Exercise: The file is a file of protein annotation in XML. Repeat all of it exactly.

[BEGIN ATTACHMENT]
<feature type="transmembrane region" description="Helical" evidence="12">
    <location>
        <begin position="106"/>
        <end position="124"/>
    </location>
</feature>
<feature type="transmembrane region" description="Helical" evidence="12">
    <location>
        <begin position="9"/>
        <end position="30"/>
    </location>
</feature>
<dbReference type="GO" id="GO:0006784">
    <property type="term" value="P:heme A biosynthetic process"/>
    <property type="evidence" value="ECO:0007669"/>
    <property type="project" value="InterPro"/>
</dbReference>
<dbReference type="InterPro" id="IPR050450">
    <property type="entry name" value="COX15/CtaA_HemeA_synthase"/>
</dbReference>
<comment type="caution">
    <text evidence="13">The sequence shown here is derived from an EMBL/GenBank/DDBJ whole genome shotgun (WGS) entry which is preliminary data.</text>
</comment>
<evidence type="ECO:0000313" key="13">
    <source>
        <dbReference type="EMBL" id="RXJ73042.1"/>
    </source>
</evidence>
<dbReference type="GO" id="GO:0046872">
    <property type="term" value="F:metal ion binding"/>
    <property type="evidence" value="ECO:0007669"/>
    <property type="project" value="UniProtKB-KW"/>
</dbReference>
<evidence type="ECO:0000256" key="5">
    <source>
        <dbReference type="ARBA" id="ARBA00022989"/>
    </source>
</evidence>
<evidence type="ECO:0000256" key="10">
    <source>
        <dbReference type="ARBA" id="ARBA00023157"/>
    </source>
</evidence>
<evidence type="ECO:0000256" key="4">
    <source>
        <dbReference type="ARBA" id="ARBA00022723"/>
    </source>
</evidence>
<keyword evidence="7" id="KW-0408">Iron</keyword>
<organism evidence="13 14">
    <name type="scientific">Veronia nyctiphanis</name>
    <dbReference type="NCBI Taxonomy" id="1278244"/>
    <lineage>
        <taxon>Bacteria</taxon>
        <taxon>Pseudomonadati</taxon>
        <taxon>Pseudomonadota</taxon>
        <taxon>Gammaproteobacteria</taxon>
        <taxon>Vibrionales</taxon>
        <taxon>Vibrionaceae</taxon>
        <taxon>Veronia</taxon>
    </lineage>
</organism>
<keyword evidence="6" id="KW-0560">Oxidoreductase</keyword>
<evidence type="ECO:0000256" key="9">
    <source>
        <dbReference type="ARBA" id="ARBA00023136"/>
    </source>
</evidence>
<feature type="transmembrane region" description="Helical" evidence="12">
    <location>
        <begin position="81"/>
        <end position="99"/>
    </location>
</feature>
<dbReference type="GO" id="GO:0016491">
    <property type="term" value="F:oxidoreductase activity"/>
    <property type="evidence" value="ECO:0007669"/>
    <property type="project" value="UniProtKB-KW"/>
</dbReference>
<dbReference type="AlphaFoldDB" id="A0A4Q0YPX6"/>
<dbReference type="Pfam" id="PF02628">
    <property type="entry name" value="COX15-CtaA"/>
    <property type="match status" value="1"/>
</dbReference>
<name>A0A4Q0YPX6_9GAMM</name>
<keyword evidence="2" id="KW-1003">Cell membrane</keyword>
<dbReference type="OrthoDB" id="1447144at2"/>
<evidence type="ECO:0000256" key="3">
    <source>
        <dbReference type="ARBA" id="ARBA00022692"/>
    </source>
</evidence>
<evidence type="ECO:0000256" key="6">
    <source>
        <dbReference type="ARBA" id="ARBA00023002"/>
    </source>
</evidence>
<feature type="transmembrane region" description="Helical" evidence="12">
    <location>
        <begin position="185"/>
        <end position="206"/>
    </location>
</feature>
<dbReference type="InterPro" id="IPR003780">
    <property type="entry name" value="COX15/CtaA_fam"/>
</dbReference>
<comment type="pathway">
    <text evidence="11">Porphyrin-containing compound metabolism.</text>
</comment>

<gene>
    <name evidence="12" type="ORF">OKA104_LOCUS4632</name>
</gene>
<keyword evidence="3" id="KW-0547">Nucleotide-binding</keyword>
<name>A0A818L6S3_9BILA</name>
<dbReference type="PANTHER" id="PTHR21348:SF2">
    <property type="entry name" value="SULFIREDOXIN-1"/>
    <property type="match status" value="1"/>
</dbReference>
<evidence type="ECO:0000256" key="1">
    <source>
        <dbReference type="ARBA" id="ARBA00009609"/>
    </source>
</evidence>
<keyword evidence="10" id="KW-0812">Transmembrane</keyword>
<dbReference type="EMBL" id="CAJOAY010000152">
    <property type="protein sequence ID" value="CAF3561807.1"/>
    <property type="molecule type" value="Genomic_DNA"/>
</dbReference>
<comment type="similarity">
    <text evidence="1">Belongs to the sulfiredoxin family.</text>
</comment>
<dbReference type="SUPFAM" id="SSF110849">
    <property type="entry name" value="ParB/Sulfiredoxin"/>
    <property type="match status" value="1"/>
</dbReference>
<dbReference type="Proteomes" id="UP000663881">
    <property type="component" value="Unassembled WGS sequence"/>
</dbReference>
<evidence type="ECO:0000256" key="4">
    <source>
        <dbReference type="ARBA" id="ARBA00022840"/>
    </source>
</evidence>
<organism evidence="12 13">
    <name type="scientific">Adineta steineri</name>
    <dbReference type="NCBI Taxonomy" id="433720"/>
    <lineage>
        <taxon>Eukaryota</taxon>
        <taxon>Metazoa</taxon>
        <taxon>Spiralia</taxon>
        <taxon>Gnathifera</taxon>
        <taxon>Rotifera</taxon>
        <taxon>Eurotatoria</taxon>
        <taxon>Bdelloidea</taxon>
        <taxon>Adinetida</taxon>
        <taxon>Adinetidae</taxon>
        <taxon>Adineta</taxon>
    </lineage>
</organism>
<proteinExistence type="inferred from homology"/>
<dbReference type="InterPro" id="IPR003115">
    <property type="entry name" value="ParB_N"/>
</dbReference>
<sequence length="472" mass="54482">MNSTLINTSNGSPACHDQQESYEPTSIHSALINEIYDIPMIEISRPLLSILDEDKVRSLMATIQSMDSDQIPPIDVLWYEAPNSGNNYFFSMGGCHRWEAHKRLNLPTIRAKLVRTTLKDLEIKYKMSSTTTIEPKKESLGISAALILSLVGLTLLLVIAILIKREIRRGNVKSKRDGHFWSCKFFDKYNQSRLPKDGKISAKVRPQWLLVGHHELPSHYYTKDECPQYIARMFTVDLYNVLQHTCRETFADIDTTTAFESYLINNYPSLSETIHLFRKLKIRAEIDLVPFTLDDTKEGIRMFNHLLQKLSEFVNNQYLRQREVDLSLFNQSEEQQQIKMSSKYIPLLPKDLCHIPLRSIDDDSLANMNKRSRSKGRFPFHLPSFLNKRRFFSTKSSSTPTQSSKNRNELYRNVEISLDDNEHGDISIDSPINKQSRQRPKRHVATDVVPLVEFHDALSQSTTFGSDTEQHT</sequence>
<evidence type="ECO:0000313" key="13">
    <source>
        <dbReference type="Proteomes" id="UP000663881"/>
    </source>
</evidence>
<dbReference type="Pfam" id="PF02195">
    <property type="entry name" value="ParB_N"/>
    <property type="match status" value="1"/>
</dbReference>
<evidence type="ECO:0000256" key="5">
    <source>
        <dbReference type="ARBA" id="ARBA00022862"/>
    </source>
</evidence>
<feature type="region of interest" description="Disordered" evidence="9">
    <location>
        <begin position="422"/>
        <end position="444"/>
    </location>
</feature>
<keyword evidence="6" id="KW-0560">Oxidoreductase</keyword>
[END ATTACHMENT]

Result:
<feature type="transmembrane region" description="Helical" evidence="12">
    <location>
        <begin position="106"/>
        <end position="124"/>
    </location>
</feature>
<feature type="transmembrane region" description="Helical" evidence="12">
    <location>
        <begin position="9"/>
        <end position="30"/>
    </location>
</feature>
<dbReference type="GO" id="GO:0006784">
    <property type="term" value="P:heme A biosynthetic process"/>
    <property type="evidence" value="ECO:0007669"/>
    <property type="project" value="InterPro"/>
</dbReference>
<dbReference type="InterPro" id="IPR050450">
    <property type="entry name" value="COX15/CtaA_HemeA_synthase"/>
</dbReference>
<comment type="caution">
    <text evidence="13">The sequence shown here is derived from an EMBL/GenBank/DDBJ whole genome shotgun (WGS) entry which is preliminary data.</text>
</comment>
<evidence type="ECO:0000313" key="13">
    <source>
        <dbReference type="EMBL" id="RXJ73042.1"/>
    </source>
</evidence>
<dbReference type="GO" id="GO:0046872">
    <property type="term" value="F:metal ion binding"/>
    <property type="evidence" value="ECO:0007669"/>
    <property type="project" value="UniProtKB-KW"/>
</dbReference>
<evidence type="ECO:0000256" key="5">
    <source>
        <dbReference type="ARBA" id="ARBA00022989"/>
    </source>
</evidence>
<evidence type="ECO:0000256" key="10">
    <source>
        <dbReference type="ARBA" id="ARBA00023157"/>
    </source>
</evidence>
<evidence type="ECO:0000256" key="4">
    <source>
        <dbReference type="ARBA" id="ARBA00022723"/>
    </source>
</evidence>
<keyword evidence="7" id="KW-0408">Iron</keyword>
<organism evidence="13 14">
    <name type="scientific">Veronia nyctiphanis</name>
    <dbReference type="NCBI Taxonomy" id="1278244"/>
    <lineage>
        <taxon>Bacteria</taxon>
        <taxon>Pseudomonadati</taxon>
        <taxon>Pseudomonadota</taxon>
        <taxon>Gammaproteobacteria</taxon>
        <taxon>Vibrionales</taxon>
        <taxon>Vibrionaceae</taxon>
        <taxon>Veronia</taxon>
    </lineage>
</organism>
<keyword evidence="6" id="KW-0560">Oxidoreductase</keyword>
<evidence type="ECO:0000256" key="9">
    <source>
        <dbReference type="ARBA" id="ARBA00023136"/>
    </source>
</evidence>
<feature type="transmembrane region" description="Helical" evidence="12">
    <location>
        <begin position="81"/>
        <end position="99"/>
    </location>
</feature>
<dbReference type="GO" id="GO:0016491">
    <property type="term" value="F:oxidoreductase activity"/>
    <property type="evidence" value="ECO:0007669"/>
    <property type="project" value="UniProtKB-KW"/>
</dbReference>
<dbReference type="AlphaFoldDB" id="A0A4Q0YPX6"/>
<dbReference type="Pfam" id="PF02628">
    <property type="entry name" value="COX15-CtaA"/>
    <property type="match status" value="1"/>
</dbReference>
<name>A0A4Q0YPX6_9GAMM</name>
<keyword evidence="2" id="KW-1003">Cell membrane</keyword>
<dbReference type="OrthoDB" id="1447144at2"/>
<evidence type="ECO:0000256" key="3">
    <source>
        <dbReference type="ARBA" id="ARBA00022692"/>
    </source>
</evidence>
<evidence type="ECO:0000256" key="6">
    <source>
        <dbReference type="ARBA" id="ARBA00023002"/>
    </source>
</evidence>
<feature type="transmembrane region" description="Helical" evidence="12">
    <location>
        <begin position="185"/>
        <end position="206"/>
    </location>
</feature>
<dbReference type="InterPro" id="IPR003780">
    <property type="entry name" value="COX15/CtaA_fam"/>
</dbReference>
<comment type="pathway">
    <text evidence="11">Porphyrin-containing compound metabolism.</text>
</comment>

<gene>
    <name evidence="12" type="ORF">OKA104_LOCUS4632</name>
</gene>
<keyword evidence="3" id="KW-0547">Nucleotide-binding</keyword>
<name>A0A818L6S3_9BILA</name>
<dbReference type="PANTHER" id="PTHR21348:SF2">
    <property type="entry name" value="SULFIREDOXIN-1"/>
    <property type="match status" value="1"/>
</dbReference>
<evidence type="ECO:0000256" key="1">
    <source>
        <dbReference type="ARBA" id="ARBA00009609"/>
    </source>
</evidence>
<keyword evidence="10" id="KW-0812">Transmembrane</keyword>
<dbReference type="EMBL" id="CAJOAY010000152">
    <property type="protein sequence ID" value="CAF3561807.1"/>
    <property type="molecule type" value="Genomic_DNA"/>
</dbReference>
<comment type="similarity">
    <text evidence="1">Belongs to the sulfiredoxin family.</text>
</comment>
<dbReference type="SUPFAM" id="SSF110849">
    <property type="entry name" value="ParB/Sulfiredoxin"/>
    <property type="match status" value="1"/>
</dbReference>
<dbReference type="Proteomes" id="UP000663881">
    <property type="component" value="Unassembled WGS sequence"/>
</dbReference>
<evidence type="ECO:0000256" key="4">
    <source>
        <dbReference type="ARBA" id="ARBA00022840"/>
    </source>
</evidence>
<organism evidence="12 13">
    <name type="scientific">Adineta steineri</name>
    <dbReference type="NCBI Taxonomy" id="433720"/>
    <lineage>
        <taxon>Eukaryota</taxon>
        <taxon>Metazoa</taxon>
        <taxon>Spiralia</taxon>
        <taxon>Gnathifera</taxon>
        <taxon>Rotifera</taxon>
        <taxon>Eurotatoria</taxon>
        <taxon>Bdelloidea</taxon>
        <taxon>Adinetida</taxon>
        <taxon>Adinetidae</taxon>
        <taxon>Adineta</taxon>
    </lineage>
</organism>
<proteinExistence type="inferred from homology"/>
<dbReference type="InterPro" id="IPR003115">
    <property type="entry name" value="ParB_N"/>
</dbReference>
<sequence length="472" mass="54482">MNSTLINTSNGSPACHDQQESYEPTSIHSALINEIYDIPMIEISRPLLSILDEDKVRSLMATIQSMDSDQIPPIDVLWYEAPNSGNNYFFSMGGCHRWEAHKRLNLPTIRAKLVRTTLKDLEIKYKMSSTTTIEPKKESLGISAALILSLVGLTLLLVIAILIKREIRRGNVKSKRDGHFWSCKFFDKYNQSRLPKDGKISAKVRPQWLLVGHHELPSHYYTKDECPQYIARMFTVDLYNVLQHTCRETFADIDTTTAFESYLINNYPSLSETIHLFRKLKIRAEIDLVPFTLDDTKEGIRMFNHLLQKLSEFVNNQYLRQREVDLSLFNQSEEQQQIKMSSKYIPLLPKDLCHIPLRSIDDDSLANMNKRSRSKGRFPFHLPSFLNKRRFFSTKSSSTPTQSSKNRNELYRNVEISLDDNEHGDISIDSPINKQSRQRPKRHVATDVVPLVEFHDALSQSTTFGSDTEQHT</sequence>
<evidence type="ECO:0000313" key="13">
    <source>
        <dbReference type="Proteomes" id="UP000663881"/>
    </source>
</evidence>
<dbReference type="Pfam" id="PF02195">
    <property type="entry name" value="ParB_N"/>
    <property type="match status" value="1"/>
</dbReference>
<evidence type="ECO:0000256" key="5">
    <source>
        <dbReference type="ARBA" id="ARBA00022862"/>
    </source>
</evidence>
<feature type="region of interest" description="Disordered" evidence="9">
    <location>
        <begin position="422"/>
        <end position="444"/>
    </location>
</feature>
<keyword evidence="6" id="KW-0560">Oxidoreductase</keyword>